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This report on Solar Thermal Energy analyzes the technology, discusses solar thermal plants financing, discusses hybrid solar thermal power plants, and provides profiles of solar thermal companies and case studies. A diagrammatic representation of the value chain and suppliers in the solar thermal industry is included, explaining the solar thermal power process in detail.
This report also analyzes the advantages and challenges facing the solar thermal industry.
Solar thermal power plants are forecast to undergo a real boom in the coming years and decades. The sunny regions of Asia, the USA, and North Africa provide an almost inexhaustible space potential. Experts have long agreed that solar thermal technology will enable the replacement of conventional, fossil fuelled, or nuclear power plants in the long term. Recent studies by Greenpeace and A.T. Kearney confirm the increasing competitiveness.
Solar-thermal electricity (STE) is competitive. Within the next ten years, there will be an opportunity to generate this economically and free of subsidies. In doing so, it will compete with fossil fuels. Moreover, STE represents an increasingly more attractive addition to the renewable energy portfolio, of which it has a relevant share. The thermal solar capacity installed worldwide will ideally reach 100 gigawatts (GW) by 2025. This could create up to 130,000 jobs.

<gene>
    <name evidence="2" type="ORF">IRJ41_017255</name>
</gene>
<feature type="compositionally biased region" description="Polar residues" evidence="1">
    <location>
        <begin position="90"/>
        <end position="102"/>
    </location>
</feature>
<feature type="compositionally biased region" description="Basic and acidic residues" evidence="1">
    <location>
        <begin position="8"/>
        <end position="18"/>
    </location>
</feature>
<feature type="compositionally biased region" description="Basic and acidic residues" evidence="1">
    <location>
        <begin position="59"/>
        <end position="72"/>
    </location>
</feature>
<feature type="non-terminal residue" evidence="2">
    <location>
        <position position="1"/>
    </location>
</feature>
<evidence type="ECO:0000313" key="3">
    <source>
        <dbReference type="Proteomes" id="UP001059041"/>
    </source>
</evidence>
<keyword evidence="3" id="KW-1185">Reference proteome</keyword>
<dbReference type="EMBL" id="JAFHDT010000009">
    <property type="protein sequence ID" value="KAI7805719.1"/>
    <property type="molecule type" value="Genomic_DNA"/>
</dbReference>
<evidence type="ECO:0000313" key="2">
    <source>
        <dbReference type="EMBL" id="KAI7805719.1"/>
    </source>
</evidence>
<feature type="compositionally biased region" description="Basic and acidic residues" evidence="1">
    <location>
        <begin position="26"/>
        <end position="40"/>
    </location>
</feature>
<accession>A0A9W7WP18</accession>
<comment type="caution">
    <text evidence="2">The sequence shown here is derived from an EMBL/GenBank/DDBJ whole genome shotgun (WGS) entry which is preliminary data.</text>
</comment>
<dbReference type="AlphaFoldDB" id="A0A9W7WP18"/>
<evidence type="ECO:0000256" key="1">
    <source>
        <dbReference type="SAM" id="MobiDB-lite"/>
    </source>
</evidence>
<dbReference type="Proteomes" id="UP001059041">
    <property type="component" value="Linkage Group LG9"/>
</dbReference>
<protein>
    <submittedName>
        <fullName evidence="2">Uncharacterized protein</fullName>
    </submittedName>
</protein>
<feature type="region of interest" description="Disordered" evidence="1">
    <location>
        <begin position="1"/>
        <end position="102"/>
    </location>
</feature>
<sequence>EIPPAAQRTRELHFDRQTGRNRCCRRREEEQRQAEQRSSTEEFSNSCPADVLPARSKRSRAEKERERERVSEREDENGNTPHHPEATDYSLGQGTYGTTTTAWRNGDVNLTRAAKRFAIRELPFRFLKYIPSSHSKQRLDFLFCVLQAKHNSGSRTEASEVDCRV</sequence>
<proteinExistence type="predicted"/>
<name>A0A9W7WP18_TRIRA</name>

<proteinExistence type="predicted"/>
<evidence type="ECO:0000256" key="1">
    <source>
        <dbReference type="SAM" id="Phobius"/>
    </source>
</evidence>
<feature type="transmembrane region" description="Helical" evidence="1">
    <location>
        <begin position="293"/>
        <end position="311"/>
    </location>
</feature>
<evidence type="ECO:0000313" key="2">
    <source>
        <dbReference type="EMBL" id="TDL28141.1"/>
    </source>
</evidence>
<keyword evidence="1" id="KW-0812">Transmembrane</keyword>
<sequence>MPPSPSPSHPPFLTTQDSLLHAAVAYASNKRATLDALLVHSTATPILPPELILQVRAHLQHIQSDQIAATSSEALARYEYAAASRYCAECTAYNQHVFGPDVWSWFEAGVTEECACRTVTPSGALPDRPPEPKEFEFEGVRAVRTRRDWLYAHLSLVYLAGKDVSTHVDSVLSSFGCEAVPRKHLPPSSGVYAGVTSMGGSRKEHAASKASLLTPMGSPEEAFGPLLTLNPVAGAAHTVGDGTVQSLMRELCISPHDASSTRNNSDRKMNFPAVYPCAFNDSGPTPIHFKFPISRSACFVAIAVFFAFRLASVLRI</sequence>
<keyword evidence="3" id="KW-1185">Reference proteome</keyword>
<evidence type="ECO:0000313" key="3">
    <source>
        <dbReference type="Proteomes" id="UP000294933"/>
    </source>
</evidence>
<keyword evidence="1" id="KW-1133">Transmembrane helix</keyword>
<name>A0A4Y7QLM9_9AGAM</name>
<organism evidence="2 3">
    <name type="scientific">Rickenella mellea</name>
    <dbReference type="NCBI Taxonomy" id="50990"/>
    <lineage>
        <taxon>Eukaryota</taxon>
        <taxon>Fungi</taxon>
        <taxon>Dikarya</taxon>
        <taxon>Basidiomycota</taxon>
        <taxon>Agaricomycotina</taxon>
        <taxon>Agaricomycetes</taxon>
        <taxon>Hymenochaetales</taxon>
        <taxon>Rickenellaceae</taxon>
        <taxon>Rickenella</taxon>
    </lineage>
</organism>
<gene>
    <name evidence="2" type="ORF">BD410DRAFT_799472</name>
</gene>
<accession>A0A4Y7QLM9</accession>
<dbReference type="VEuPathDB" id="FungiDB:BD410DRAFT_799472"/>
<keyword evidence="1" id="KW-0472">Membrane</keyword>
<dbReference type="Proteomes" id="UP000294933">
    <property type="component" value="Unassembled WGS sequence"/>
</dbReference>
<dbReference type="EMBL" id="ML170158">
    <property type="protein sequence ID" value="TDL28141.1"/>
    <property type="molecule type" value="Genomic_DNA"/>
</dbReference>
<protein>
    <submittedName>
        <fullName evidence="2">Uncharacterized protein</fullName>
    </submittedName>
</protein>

International studies have also announced the continuous rise of solar-thermal power plants. The cost of generating STE electricity can be reduced by up to 30 percent by 2015 and even by more than 50 percent by 2025. As such, solar-thermal electricity can contribute significantly to reaching certain energy and environmental targets, for example the EU's 20-20-20 goal.
Table of Contents :Executive Summary 7
What is Solar Thermal Energy? 8Introduction 8History of the Industry 8Market Overview 11How a Solar Thermal Power Plant Works 11Different Types of Solar Thermal Collectors 14Low Temperature Collectors 14Medium Temperature Collectors 17High Temperature Collectors 18System Designs 19Parabolic Trough 19Solar Power Tower 22Parabolic Solar Dish 26Fresnel Reflectors 28Linear Fresnel Reflector Technologies 30Fresnel Lenses 31MicroCSP 31CLFR Power Plant 32Role of Heat Exchange in Solar Thermal 33Role of Heat Storage 34Steam Accumulator 34Molten Salt Storage 34Graphite Heat Storage 35Phase Change Materials 35Usage of Water in Solar Thermal 36Solar Resource and Land Usage 37Converting Solar Energy to Electrical Energy 40
Solar Thermal Value Chain and Suppliers 41
Benefits of Concentrating Solar Power 42Overview 42Environmental Sustainability 42Economic Sustainability 42
Hybrid Solar Thermal Power Plants 44
Advantages of Solar Thermal Power 45
Challenges to Commercializing Solar Thermal Power 48Solid Financing through Long‐term Power Purchasing Guarantees 48Power Grids 48No Limit on Power Plant Size in Laws Regarding the Supply of Energy to the Grid 49Regulations Regarding Power from Renewable Energies 49End Tax Disadvantages 50Technology Quota 50
Technical Challenges Facing the Industry 51
Research and Development 53
Economics of Solar Thermal 54Levelized Cost Overview 54Impact of Solar Thermal on Emissions, Economies, and Employment 56
Financing Solar Thermal Power Plants 61Overview 61General Sources of Capital 62Types of Financing and Ownership Structure 63Cash Flow Related Lending 64Risk Sharing 64Off Balance Sheet Financing 64